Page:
MEEBOChip & HEEBOChip:
Information Page

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About this Project:
 

Welcome. In collaboration with researchers at Stanford, UCSF, Stowers-Institute, Rockefeller, and Basel University, we designed and built an open-source Mouse Exonic Evidence-Based Oligonucleotide Chip (MEEBOChip), and are in the process of building the human counterpart, HEEBOChip. The set of 70mers for MEEBOChip is already available from Illumina, Inc., with synthesis of HEEBOChip 70mers in progress (see below for more details).

To see sample MEEBO hybridizations from various laboratories, click here for a hybridization at Stanford by Kate Rubins, click here for a hybridization at UCSF by Caroline Mrejen, click here for a hybridization by Emily Buck of Anita Sil's laboratory at UCSF, or feel free to contribute your own.

Both arrays are based on a novel selection of exonic long-oligonucleotides (70-mers) from a genomic annotation of the corresponding complete genome sequences, using a transcriptome-based annotation of exon structure for each genomic locus. Using a combination of existing and custom-tailored tools and datasets (including millions of mRNA and EST sequences), we built and performed a systematic examination of transcript-supported exon structure for each genomic locus at the base-pair level (i.e., “exonic evidence”). This strategy allowed us to select both “constitutive” and in many cases “alternative” exons for nearly every gene in the corresponding genome (e.g., protocadherin locus), allowing an unprecedented exploration of human and mouse biology.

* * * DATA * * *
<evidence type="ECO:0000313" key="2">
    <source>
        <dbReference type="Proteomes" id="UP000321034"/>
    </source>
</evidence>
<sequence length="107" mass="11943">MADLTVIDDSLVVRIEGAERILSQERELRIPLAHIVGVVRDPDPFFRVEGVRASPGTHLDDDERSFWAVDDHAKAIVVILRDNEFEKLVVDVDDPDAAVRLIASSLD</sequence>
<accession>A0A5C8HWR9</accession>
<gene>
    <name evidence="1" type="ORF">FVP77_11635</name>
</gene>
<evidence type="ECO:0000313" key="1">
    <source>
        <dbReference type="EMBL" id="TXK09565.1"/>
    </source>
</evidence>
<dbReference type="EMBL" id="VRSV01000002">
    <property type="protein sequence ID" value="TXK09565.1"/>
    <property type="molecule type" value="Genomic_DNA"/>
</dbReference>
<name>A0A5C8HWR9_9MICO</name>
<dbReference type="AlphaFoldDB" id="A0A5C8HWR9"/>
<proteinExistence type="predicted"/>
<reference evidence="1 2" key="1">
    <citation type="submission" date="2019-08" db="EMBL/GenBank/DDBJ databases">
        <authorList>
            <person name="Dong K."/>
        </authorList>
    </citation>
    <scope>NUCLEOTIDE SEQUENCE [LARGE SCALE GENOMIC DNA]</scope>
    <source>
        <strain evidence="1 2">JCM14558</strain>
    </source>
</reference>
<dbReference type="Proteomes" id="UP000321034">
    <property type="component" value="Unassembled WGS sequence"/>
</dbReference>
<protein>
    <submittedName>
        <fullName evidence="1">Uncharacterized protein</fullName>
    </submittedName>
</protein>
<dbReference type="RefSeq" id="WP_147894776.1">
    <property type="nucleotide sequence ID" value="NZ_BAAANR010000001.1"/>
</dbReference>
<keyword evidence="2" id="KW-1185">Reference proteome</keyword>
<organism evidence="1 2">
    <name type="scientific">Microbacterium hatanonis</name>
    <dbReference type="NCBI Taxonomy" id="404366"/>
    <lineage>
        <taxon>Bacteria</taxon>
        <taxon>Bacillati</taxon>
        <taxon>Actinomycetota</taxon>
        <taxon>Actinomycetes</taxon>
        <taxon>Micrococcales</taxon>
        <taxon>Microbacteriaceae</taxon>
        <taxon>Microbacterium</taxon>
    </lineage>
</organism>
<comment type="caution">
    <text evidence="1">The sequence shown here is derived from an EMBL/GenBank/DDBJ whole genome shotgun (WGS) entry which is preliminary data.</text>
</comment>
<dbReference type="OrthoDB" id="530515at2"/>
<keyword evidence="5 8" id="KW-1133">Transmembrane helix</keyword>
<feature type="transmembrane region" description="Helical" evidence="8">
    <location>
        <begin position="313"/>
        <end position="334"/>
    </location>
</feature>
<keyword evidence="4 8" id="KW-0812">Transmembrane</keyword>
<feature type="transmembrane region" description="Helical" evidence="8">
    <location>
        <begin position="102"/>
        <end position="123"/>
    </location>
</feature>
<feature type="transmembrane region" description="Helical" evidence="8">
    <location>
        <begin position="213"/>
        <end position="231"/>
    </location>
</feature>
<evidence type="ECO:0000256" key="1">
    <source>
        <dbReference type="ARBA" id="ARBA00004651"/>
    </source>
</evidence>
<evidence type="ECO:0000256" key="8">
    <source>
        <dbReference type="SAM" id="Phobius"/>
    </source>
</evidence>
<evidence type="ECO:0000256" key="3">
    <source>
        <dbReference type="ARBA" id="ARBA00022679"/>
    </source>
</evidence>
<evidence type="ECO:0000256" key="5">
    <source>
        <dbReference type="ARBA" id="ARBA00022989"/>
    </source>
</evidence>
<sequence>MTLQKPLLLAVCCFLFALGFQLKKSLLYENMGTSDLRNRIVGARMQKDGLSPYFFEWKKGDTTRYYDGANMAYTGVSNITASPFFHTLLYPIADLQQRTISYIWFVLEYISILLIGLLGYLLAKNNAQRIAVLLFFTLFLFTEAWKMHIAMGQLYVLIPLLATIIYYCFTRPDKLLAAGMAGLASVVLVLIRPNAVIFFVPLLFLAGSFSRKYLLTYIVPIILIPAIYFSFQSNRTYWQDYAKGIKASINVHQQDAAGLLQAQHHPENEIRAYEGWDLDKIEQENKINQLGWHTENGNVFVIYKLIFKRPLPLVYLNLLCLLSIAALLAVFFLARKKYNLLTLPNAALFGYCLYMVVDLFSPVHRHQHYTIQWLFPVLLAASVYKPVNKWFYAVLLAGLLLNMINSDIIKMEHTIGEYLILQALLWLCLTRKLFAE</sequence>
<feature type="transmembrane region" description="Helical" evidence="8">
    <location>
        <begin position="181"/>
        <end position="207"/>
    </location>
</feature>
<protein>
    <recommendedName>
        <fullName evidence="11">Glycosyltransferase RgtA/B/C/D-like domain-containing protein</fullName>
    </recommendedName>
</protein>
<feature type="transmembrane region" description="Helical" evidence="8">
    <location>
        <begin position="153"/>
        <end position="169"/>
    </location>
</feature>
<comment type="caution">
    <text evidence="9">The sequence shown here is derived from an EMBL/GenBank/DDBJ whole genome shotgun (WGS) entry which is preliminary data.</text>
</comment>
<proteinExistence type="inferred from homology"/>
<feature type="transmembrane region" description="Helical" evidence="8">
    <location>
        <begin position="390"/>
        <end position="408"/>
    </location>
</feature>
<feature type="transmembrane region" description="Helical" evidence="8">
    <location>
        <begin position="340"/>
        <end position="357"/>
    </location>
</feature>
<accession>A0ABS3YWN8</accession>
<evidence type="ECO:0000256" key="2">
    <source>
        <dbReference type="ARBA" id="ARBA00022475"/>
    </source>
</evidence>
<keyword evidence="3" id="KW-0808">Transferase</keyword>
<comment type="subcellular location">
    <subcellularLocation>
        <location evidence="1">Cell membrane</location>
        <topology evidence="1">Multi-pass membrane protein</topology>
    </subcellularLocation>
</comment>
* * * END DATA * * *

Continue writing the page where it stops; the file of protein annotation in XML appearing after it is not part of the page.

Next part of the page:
Furthermore, we used experimentally derived data to hone the selection of these 70mers, helping maximize their performance under typical fluorescent labeling and hybridization conditions. Specifically, we applied and refined the ArrayOligoSelector algorithm from Joe DeRisi’s laboratory to select 70mers, considering not only their uniqueness (i.e., hybridization specificity) within the content of the entire genome, but also to overcome the known biases of labeling and hybridization methods (e.g., 3’-biased reverse transcription and in vitro transcription reactions).

Finally, we have integrated an unprecedented set of control features -- corresponding to both endogenous mouse/human transcripts as well as a diverse array of over 200 spiked doping control RNAs -- within both microarrays. These features allow users of these arrays to examine in detail the performance of any given hybridization, including assessment of sensitivity, specificity, dynamic range, normalization, linearity, and to explore various biases.

 

For infomation about MEEBOChip, please see:

For more information on MEEBOChip, you can also see the Illumina site, where you can find the data-sheet (PDF) and the original oligo-annotation file (XLS), or the UCSF Mouse Microarray Consortium, or the UCSF Functional Genomics Core Laboratories.

For more information about HEEBOChip, please see:

There are currently more than 100 publications that have used MEEBOChips and/or HEEBOChips. You may find them here.

If you have purchased a MEEBO/HEEBO set and have not been receiving e-mail updates regarding contents, controls, etc., please e-mail me and I will add to the mailing list (no spam).

 

 

None of the individuals involved in the design of the MEEBO/HEEBO sets have any financial interest in the products based on these sequences.

 

 
 

Ash Alizadeh, Max Diehn, Chris Seidel, Brown Lab, and SFGF

Last updated Tuesday, May 24, 2005 6:00 PM